Gen. David Petraeus, fresh off an announcement that thousands of U.S. troops will be withdrawn from Iraq, will give his final U.S. interview to FOX News Wednesday before handing over control of U.S.-led forces in Iraq to Gen. Raymond Odierno next week.
The transfer comes as his closest aides describe a growing confidence in the stability of Iraq.
"There is now a degree of durability in Iraq that wasn't here before," Petraeus said Tuesday, when asked what drove his latest recommendation to President Bush.
Bush just announced his plan to order 8,000 troops out of Iraq by February, and redirect a battalion of about 1,000 Marines to Afghanistan instead of Iraq.
Petraeus' public outlook, as he prepares to take the helm at Central Command, is significant from a commander who has gone out of his way to insist that success in Iraq is fragile and reversible. Aides say Petraeus consistently claims his champagne bottle is still in the back of his refrigerator.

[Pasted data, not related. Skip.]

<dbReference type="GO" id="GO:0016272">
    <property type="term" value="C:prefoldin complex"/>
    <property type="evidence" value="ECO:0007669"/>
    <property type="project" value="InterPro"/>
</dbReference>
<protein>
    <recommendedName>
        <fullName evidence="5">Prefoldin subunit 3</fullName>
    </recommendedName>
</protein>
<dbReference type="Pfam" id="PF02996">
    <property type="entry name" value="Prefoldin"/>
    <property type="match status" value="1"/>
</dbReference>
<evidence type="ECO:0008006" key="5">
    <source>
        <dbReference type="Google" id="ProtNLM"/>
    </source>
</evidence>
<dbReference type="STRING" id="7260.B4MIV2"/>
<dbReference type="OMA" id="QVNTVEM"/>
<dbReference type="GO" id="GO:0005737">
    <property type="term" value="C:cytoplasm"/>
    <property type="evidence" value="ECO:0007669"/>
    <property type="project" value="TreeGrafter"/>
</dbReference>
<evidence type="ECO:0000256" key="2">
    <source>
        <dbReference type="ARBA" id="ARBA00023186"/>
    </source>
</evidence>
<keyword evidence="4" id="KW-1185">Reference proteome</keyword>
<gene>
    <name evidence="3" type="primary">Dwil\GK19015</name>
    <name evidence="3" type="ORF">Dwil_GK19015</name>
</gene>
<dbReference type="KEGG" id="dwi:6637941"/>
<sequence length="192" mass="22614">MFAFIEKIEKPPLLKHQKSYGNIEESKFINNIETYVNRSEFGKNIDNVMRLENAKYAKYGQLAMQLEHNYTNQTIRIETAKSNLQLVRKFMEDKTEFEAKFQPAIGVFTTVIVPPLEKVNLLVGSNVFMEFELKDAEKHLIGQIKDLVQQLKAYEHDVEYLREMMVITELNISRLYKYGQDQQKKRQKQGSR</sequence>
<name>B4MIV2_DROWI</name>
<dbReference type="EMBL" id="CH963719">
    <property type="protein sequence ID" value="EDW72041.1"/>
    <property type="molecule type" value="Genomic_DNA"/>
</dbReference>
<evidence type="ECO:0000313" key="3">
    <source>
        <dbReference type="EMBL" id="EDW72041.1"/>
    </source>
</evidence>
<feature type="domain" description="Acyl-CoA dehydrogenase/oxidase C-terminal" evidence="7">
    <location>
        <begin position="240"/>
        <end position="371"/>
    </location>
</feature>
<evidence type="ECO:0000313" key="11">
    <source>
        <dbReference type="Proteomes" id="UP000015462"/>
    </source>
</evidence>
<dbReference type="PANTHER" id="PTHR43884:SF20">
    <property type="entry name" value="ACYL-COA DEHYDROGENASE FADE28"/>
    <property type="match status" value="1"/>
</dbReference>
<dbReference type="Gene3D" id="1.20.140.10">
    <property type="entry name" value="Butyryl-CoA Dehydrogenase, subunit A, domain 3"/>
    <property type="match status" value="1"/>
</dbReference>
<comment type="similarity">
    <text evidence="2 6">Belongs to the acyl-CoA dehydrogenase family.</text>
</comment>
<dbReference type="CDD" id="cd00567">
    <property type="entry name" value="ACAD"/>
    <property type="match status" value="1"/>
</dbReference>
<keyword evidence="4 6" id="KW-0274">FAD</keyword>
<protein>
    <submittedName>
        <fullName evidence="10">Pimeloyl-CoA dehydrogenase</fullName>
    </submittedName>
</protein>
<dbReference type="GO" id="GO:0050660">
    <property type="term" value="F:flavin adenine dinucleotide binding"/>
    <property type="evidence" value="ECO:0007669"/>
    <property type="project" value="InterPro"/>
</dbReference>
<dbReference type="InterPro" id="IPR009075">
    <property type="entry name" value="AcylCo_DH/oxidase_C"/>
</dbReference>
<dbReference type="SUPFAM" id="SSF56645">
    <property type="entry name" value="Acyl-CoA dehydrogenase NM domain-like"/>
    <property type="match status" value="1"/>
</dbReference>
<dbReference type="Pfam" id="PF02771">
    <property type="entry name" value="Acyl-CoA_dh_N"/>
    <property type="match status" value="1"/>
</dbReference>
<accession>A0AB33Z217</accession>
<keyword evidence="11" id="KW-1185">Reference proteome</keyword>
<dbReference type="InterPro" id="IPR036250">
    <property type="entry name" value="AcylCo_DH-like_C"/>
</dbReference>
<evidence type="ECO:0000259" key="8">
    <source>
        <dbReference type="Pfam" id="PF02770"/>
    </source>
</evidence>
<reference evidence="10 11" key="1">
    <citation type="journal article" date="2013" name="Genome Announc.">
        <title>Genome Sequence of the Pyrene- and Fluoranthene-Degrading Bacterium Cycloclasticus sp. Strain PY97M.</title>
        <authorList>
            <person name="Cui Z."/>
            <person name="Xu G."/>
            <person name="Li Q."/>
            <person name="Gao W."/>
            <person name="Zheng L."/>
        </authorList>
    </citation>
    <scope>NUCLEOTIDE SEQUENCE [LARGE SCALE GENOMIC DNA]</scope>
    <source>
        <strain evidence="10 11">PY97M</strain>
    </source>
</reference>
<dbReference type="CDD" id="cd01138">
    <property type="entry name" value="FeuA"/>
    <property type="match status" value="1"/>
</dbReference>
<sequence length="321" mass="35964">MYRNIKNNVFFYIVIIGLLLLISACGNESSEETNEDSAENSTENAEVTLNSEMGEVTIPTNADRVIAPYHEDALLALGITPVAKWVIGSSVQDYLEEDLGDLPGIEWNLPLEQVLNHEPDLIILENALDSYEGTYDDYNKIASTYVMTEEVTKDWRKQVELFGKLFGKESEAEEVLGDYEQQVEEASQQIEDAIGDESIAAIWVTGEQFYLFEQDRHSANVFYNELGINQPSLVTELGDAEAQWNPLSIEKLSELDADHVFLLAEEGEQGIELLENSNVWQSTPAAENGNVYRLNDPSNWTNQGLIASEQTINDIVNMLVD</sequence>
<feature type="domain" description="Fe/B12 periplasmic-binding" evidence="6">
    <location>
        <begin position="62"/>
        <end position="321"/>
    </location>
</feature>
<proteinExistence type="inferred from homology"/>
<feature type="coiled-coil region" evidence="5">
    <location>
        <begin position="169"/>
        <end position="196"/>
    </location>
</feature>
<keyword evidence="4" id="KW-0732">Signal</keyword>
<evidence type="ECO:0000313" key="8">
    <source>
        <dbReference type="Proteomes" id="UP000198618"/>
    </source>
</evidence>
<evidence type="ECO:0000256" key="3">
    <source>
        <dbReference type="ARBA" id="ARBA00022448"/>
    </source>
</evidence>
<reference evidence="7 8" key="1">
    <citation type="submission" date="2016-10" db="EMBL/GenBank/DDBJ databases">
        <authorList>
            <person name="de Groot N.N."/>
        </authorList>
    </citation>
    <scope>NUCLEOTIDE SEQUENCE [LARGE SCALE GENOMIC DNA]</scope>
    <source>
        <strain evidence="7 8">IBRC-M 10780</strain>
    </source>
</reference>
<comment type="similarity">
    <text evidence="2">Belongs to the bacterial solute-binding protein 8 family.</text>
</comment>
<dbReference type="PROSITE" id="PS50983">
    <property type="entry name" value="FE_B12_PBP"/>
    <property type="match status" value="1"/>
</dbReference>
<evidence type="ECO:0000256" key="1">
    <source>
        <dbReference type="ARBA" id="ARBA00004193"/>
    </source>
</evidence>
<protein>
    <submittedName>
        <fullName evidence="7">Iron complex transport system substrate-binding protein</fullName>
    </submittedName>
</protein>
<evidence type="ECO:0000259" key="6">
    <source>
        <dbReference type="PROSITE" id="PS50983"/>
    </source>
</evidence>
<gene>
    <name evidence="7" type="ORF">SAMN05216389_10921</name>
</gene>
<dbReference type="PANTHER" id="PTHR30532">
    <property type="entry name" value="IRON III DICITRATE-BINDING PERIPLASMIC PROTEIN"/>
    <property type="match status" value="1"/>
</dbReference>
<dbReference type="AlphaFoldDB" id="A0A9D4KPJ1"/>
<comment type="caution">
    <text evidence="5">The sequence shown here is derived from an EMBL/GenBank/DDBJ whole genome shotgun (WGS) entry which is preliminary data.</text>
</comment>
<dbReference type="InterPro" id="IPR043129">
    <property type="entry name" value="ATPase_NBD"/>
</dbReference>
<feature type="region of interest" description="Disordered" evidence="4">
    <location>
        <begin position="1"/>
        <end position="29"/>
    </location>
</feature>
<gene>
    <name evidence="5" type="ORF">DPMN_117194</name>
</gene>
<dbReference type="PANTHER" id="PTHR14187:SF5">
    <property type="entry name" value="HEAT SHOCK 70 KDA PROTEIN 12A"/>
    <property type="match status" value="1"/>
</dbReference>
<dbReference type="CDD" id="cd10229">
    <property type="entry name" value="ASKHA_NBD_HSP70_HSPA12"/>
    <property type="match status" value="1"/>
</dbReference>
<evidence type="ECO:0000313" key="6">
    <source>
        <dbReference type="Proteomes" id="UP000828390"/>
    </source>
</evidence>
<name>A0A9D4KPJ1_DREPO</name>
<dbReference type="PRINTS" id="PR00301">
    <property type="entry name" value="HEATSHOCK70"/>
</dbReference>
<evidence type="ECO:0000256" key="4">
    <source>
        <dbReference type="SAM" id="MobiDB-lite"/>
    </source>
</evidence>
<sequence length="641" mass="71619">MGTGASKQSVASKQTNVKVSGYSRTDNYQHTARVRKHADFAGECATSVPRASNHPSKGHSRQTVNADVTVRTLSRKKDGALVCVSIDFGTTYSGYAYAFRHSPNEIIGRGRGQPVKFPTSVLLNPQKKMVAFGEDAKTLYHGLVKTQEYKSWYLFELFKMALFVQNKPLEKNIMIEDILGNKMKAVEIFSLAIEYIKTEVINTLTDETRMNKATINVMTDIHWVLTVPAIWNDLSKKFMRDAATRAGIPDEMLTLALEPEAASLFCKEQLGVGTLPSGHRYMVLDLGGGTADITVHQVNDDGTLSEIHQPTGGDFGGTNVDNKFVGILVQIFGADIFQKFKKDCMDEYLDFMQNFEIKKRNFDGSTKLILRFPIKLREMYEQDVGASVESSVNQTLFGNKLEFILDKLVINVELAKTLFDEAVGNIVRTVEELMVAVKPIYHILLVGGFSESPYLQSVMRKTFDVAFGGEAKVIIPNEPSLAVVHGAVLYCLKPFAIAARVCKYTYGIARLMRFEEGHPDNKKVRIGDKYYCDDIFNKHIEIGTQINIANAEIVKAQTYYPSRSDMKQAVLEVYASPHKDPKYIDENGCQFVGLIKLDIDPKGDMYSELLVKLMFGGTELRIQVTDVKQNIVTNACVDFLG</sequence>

But FOX News will join Petraeus as he takes his final battlefield tour in Iraq amid several positive trends.
Attacks in Iraq have gone from about 180 per day in June of last year to about 20 per day. Violence is down about 80 percent in the country over the last 18 months, commanders say.
Commanders in Baghdad say sectarian violence is at almost zero. And the Anbar Province, once an Al Qaeda hotbed, is now in Iraqi control, and sees fewer than 10 attacks per week.
The scenes in Iraq have changed dramatically, with street markets now bustling and children walking to school.
Petraeus will leave Iraq next week bound for Tampa as the new head of Central Command — overseeing the entire Middle East region, Afghanistan and the horn of Africa.
Senior aides say he made his troop recommendation as the top commander in Iraq, not as the next leader of Central Command — meaning the need for troops in Afghanistan "informed his decision, but didn't drive it."
FOX News has learned Odierno was also intimately involved in the calculations that went into the drawdown recommendation.
FOX News' Bret Baier contributed to this report.